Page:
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July 7, 2009 @ 10:27 am

The Nastiness of Food Addiction

Well, this is about the nastiness of my food addiction.  I can’t speak for anyone else’s.

So, I was talking to my therapist yesterday about cravings.  Not the physical kind of cravings that tend to fade somewhat when one begins to avoid excess sugars, but the emotional cravings that have driven my compulsive overeating for my whole adult life and a good part of my pre-adult life.

Therapist asked me what my cravings are like.  I said they are like a child who is constantly pulling at your sleeve or tapping you on the shoulder, saying, “Hey.  Hey.  Hey.  Look at me.  Pay attention to me.  Hey.  Hey.”

We talked about the fact that occasionally I crave very specific things, but that I usually I don’t really know what I’m craving, and that I have, on more occasions than I can count, just gone into the kitchen and eaten whatever I could find, and then something else, and something else, trying to find the thing that will finally satisfy me and make the child quiet.  We talked about how I’m actually aware that whatever it is I need or crave is not really food at all, but that if I eat enough, I’ll feel miserable and I’ll stop and the cravings will subside for awhile.

And, of course, the point would be to figure out what it is I really need or crave, but that’s much easier said . . .

And frankly, I’m tired.  I’m too tired to keep looking for answers.  I really am.

8 Comments

  1. Comment by kerro:

    Tamp, how very brave of you to share on this issue as well. Trust me when I say I know how hard this is.

    Don’t push for answers, let the issue sit and somehow the answers will magically emerge. Or so it goes for me sometimes.

    Take care and be kind to yourself during these difficult times.

    Much love to you.

  2. Comment by strangename:

    Tamp that had to be a hard session. I figured as much with all the hard work you have been doing. Now give yourself a little break…intellectualizing can easily lead to burn out! You take care of yourself…ok! (((Tamp)))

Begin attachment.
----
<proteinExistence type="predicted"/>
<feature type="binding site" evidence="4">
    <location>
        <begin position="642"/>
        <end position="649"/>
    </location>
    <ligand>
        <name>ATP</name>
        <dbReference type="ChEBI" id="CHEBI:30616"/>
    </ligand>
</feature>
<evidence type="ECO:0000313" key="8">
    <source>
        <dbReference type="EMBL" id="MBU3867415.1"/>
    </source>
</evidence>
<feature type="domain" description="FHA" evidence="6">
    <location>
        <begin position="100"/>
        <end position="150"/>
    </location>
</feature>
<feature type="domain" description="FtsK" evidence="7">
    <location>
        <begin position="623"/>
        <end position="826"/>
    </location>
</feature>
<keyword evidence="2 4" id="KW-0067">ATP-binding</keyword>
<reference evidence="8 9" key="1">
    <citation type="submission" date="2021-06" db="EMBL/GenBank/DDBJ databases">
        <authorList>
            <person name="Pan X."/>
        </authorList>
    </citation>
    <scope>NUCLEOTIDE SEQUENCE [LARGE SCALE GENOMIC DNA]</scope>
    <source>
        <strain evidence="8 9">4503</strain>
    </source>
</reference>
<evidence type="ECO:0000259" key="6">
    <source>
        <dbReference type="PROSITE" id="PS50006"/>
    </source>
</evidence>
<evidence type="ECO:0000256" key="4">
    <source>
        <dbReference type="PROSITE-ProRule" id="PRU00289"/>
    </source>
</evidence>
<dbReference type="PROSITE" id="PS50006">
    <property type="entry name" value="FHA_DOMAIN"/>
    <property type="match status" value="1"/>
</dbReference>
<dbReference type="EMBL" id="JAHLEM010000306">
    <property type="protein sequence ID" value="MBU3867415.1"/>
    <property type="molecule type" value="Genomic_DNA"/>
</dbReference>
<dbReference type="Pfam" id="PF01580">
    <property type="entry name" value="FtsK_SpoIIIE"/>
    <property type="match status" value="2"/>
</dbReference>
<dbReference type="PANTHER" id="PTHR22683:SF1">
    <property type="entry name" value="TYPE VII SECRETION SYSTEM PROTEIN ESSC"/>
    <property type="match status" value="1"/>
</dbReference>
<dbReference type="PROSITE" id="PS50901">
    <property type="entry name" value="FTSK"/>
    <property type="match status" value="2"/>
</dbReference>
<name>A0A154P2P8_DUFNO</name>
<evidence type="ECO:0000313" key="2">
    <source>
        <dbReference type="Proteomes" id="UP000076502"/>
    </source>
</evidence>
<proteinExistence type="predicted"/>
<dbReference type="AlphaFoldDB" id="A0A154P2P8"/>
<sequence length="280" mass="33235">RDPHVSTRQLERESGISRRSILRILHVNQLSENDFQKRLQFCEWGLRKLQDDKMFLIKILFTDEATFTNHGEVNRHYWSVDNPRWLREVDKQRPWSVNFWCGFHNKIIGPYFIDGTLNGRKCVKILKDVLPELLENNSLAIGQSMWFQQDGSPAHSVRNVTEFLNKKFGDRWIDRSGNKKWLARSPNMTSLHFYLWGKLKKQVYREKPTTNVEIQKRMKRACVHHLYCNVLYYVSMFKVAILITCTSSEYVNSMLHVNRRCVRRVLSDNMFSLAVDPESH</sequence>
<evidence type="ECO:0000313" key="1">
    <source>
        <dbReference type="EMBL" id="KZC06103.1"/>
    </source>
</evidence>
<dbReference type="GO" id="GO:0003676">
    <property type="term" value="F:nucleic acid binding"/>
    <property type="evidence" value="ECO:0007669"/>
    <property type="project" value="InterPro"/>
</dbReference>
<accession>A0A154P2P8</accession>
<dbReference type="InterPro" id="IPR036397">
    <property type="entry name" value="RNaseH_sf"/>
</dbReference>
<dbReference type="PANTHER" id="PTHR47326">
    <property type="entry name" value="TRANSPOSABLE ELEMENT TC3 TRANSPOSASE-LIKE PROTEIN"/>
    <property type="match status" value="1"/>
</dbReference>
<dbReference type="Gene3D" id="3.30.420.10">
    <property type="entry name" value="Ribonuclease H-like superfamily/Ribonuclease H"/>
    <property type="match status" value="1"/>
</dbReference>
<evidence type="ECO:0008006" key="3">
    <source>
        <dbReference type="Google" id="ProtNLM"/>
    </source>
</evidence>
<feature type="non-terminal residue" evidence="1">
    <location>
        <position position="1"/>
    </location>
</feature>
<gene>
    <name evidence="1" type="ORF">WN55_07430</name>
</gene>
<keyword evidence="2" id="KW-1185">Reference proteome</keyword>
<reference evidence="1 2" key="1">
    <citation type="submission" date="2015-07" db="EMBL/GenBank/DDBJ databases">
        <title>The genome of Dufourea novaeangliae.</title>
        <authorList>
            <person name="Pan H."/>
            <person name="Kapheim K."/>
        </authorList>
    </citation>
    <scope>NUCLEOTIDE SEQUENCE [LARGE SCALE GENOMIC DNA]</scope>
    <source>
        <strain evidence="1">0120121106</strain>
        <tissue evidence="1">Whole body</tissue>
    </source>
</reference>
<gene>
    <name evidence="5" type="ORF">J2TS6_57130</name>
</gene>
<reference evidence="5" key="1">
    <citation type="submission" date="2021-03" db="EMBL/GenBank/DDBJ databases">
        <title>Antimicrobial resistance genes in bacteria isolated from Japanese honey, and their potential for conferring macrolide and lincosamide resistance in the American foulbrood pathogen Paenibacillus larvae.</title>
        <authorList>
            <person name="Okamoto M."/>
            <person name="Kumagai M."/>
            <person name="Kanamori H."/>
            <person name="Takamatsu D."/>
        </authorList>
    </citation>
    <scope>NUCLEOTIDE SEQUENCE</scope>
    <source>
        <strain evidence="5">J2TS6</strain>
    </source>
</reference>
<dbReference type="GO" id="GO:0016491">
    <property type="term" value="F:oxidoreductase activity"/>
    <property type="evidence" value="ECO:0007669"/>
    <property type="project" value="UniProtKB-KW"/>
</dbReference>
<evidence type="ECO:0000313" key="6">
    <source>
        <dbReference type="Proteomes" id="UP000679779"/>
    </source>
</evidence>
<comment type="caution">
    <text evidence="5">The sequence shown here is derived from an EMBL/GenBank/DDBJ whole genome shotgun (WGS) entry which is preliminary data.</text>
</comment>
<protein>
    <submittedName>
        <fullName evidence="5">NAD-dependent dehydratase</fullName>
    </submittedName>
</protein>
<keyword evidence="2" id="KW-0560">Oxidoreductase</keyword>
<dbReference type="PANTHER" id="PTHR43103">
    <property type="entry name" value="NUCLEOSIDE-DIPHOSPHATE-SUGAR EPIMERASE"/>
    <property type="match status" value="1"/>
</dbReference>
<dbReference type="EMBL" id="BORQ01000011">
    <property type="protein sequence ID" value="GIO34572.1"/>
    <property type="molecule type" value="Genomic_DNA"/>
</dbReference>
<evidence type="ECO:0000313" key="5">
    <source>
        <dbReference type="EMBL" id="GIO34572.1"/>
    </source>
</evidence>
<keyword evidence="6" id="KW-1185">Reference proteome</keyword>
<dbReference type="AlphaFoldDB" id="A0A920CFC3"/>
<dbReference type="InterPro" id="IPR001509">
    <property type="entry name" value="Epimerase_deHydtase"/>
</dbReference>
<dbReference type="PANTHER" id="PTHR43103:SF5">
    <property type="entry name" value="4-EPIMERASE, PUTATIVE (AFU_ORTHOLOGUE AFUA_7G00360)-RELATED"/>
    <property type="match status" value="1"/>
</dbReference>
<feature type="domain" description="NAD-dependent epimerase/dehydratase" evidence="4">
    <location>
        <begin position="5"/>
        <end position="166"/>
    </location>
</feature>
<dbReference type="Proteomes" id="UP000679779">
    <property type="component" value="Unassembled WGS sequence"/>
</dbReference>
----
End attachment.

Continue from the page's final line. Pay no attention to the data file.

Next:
3. Comment by lifeischange:

    Thanks, Kerro and SN. 🙂

    As you know (and as I will post here tomorrow), I did something kind for myself today.

    SN, the session wasn’t actually hard. It was very productive and gave me a lot to process, which is why I was pretty down for a little while, but now I’m seeing how productive it was. (I was actually going to use the phrase “food for thought” in there somewhere . . . )

  4. Comment by kate1975:

    Hi Tamp,

    I’m sorry that you deal with this. I have many food issues. I grew up with my mother and my older sister both having severe food addictions. So I have that as well and from the time I was very tiny I had a terrific fear of being out of control, eating, and being fat. Now I see how much of what they dealt with was allergy and tolerance related as well as food addiction. Which is an awful lot to deal with. I’m still trying to cope and find a way to be as kind to my body as possible and give it good foods.

    Good and healing thoughts to you.

    Kate

    • Comment by lifeischange:

      Thank you, Kate. Yes, there are so many layers to this, between issues with the types of foods I’ve been eating and the emotional issues that are woven into the mix. You’re right; it is a lot to deal with, for every one of us.

      I’m glad we’re talking about this.

  5. Comment by clickmom:

    As a fellow food addict I understand that craving so well. Someone explained food addiction to me once as a completely physical condition which had nothing to do with my will power or emotional health. If I am eating addictive foods I will crave them like mad. If my diet is clean, I will go about my day with out that addiction tugging at my sleeve demanding to be attended to. Funny to me that you pictured yours as a small child. I picture mine as an army drill sergeant yelling in my ear. “EAT IT! EAT IT!” Anyway, thank you for your honesty.

    • Comment by lifeischange:

      Thank you, clickmom.

      I personally see a distinction between physical cravings and food addiction (in the sense that I’m using the phrase), though they can certainly wreak havoc together!

      There is no doubt that many foods and ingredients do cause cravings and can be individually addictive, but I also believe that “food addiction” in the broader sense of the phrase is an emotional thing, though not everyone who battles cravings is a full-blown food addict.

      Eating healthier and avoiding foods that trigger cravings and other adverse reactions most definitely helps. For me, it helps to “weed out” the physical cravings from the emotional ones and makes it much easier to deal with the issues that need addressing.

      Thank you for sharing. I’m looking forward to checking out your blog. 🙂

  6. Ping from The Food Thing – Part 5: Spiralling out of control « Kerro’s Korner:

    […] days there are cravings, just as my friend Tampalama described: “a child who is constantly pulling at your sleeve or tapping you on the shoulder, […]

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